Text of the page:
Tales of Regenerative Medicine

What is Tissue Engineering?

In 1993, a physician and an engineer in the United States proposed the new concept of "Tissue Engineering". They explained it as "drawing upon a skillful blend of life sciences and engineering to create substitutes for organs and tissue that have lost their functions". "Tissue engineering" meant a way of using engineering or industrial technology to create material that could substitute for the tissues of the human body. (In Japan, Japanese kanji characters are sometimes used to represent tissue engineering instead of a Japanized pronunciation of the English words.) Let's look at tissue engineering in a little more detail.

Artificial organs are man-made organs such as an artificial heart or artificial kidney. Although not as complex as artificial organs, artificial tissue like artificial skin and bone has also come into use in treatment. Although their applications are limited, such artificial organs have gradually come into practical use thanks to the efforts of many people. What, then, is tissue engineering? How does it differ from artificial organs? The author of the quote cited at the beginning of this chapter was U.S. physician Joseph Vacanti, who was a pediatric gastrointestinal surgeon. The engineer that was the coauthor of the concept was Robert Langer, a researcher whose specialty was materials technology. The exciting thing about the concept of tissue engineering that they conceived was that it proposed using living cells to create artificial organs and tissue.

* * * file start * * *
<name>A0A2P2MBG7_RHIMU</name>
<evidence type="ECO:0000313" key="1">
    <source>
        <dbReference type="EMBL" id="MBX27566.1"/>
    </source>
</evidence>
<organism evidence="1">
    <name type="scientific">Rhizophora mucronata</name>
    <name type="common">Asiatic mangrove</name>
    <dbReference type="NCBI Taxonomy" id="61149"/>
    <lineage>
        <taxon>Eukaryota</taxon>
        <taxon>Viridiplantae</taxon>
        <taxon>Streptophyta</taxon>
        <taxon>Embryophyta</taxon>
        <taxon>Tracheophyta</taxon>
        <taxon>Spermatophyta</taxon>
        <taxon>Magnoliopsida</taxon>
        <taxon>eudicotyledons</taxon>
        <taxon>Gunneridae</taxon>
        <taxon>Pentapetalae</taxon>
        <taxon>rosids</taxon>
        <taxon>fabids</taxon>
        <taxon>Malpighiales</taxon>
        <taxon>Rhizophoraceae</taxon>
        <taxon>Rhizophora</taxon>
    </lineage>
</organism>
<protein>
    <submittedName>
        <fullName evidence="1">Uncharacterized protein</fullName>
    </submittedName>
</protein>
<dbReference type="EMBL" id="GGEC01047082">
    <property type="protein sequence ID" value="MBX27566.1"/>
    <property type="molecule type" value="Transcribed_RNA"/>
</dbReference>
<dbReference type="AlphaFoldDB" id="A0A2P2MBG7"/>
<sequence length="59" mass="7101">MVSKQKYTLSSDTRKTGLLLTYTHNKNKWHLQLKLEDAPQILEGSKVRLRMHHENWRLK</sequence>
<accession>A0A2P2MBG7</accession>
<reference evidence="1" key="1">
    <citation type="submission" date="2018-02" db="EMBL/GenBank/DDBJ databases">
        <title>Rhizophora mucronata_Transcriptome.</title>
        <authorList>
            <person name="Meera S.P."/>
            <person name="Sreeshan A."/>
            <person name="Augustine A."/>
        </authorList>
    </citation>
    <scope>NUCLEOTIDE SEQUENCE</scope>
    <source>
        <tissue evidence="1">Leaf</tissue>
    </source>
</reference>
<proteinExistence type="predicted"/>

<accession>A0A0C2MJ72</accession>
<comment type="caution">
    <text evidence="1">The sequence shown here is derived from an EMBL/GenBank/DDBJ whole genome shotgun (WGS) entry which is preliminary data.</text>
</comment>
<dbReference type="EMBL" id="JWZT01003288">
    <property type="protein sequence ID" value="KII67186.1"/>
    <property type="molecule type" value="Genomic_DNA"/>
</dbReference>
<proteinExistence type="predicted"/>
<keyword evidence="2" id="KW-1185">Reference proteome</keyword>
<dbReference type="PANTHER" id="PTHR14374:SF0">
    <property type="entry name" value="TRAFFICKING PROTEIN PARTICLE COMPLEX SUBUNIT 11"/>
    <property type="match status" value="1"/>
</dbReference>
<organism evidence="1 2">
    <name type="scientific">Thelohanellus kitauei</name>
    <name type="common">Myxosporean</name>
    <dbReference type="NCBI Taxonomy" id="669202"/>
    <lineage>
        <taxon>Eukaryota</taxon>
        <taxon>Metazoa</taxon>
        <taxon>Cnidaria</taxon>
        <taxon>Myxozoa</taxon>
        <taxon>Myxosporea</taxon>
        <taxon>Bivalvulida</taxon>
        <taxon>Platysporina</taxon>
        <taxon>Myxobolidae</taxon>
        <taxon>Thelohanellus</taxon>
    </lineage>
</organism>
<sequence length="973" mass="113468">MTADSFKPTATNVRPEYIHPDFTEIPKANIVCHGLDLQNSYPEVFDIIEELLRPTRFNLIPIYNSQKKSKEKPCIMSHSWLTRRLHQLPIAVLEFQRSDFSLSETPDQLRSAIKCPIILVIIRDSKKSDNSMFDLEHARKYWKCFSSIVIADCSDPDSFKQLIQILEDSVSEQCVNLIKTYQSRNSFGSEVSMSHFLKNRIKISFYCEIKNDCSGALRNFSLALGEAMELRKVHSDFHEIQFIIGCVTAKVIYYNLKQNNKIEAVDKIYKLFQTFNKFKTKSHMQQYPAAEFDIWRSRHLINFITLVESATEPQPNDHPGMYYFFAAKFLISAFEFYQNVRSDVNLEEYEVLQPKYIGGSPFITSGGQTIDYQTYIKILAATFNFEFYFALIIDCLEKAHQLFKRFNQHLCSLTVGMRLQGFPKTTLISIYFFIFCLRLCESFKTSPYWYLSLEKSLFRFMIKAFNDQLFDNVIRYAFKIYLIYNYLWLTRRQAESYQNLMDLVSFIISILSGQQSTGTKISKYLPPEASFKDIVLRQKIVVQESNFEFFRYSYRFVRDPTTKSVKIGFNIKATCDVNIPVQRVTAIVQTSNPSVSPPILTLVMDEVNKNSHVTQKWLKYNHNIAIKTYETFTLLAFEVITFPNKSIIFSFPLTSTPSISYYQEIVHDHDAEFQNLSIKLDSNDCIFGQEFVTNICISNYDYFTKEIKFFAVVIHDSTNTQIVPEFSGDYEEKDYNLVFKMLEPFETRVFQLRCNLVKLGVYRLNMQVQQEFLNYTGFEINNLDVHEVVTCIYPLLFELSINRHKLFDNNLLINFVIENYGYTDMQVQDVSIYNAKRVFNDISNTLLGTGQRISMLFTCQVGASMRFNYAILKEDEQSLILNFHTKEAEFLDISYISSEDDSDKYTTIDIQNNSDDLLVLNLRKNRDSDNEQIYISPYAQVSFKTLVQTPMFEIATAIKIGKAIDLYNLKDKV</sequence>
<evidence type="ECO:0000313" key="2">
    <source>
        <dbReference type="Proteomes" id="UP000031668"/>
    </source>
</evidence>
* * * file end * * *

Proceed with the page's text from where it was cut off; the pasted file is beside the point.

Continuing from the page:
In previous chapters, we talked about how our bodies are made up of 60 trillion cells. We also discussed that some of these cells were called stem cells which possessed the ability to increase themselves. We also stated that the cells in our bodies are actually embedded in a structure made from a substance called matrix.
The two scientists introduced above thought that it should be possible to artificially increase a patient's cells and then create body tissue and organs by skillfully combining those cells with matrix produced in a factory. Skin, mucous membranes, bones, and cartilage all have cells that are characteristic of each. Moreover, they have matrices made of suitable material. Of course, in our bodies, the cells themselves create the matrix, but the scientists thought it should be possible to restore lost tissue and organs by preparing artificial matrix and combining it skillfully with living cells. This is the basic idea behind tissue engineering.

To be sure, technologies for greatly increasing the number of cells from our bodies have been developed with advances in biology and other sciences. Moreover, our knowledge about the matrix materials that give structure to the body has rapidly increased as we have learned more about body mechanisms and fine structure. That being the case, we should be able to increase the living component of the body (the cells) by means of technologies that multiply cells, and then use engineering technology to create the matrix part. By skillfully combining these, we would then create artificial organs and artificial tissue with functions and structure never seen before.
The concept of tissue engineering proposed by the two scientists called for adding to this combination of cells and matrix something with the effect of exerting effective action on the body (This is called a physiologically active substance), to artificially create organs and tissues from these 3 elements: "cells", "matrix", and "physiologically active substance". Compared to artificial organs and tissue that were simply manufactured as industrial products, this would contain living cells and could be expected to have various functions. It could be expected to have something of the various effects created by cells. The cells themselves would adhere to it, and perhaps it would function smoothly as if it had been there all along.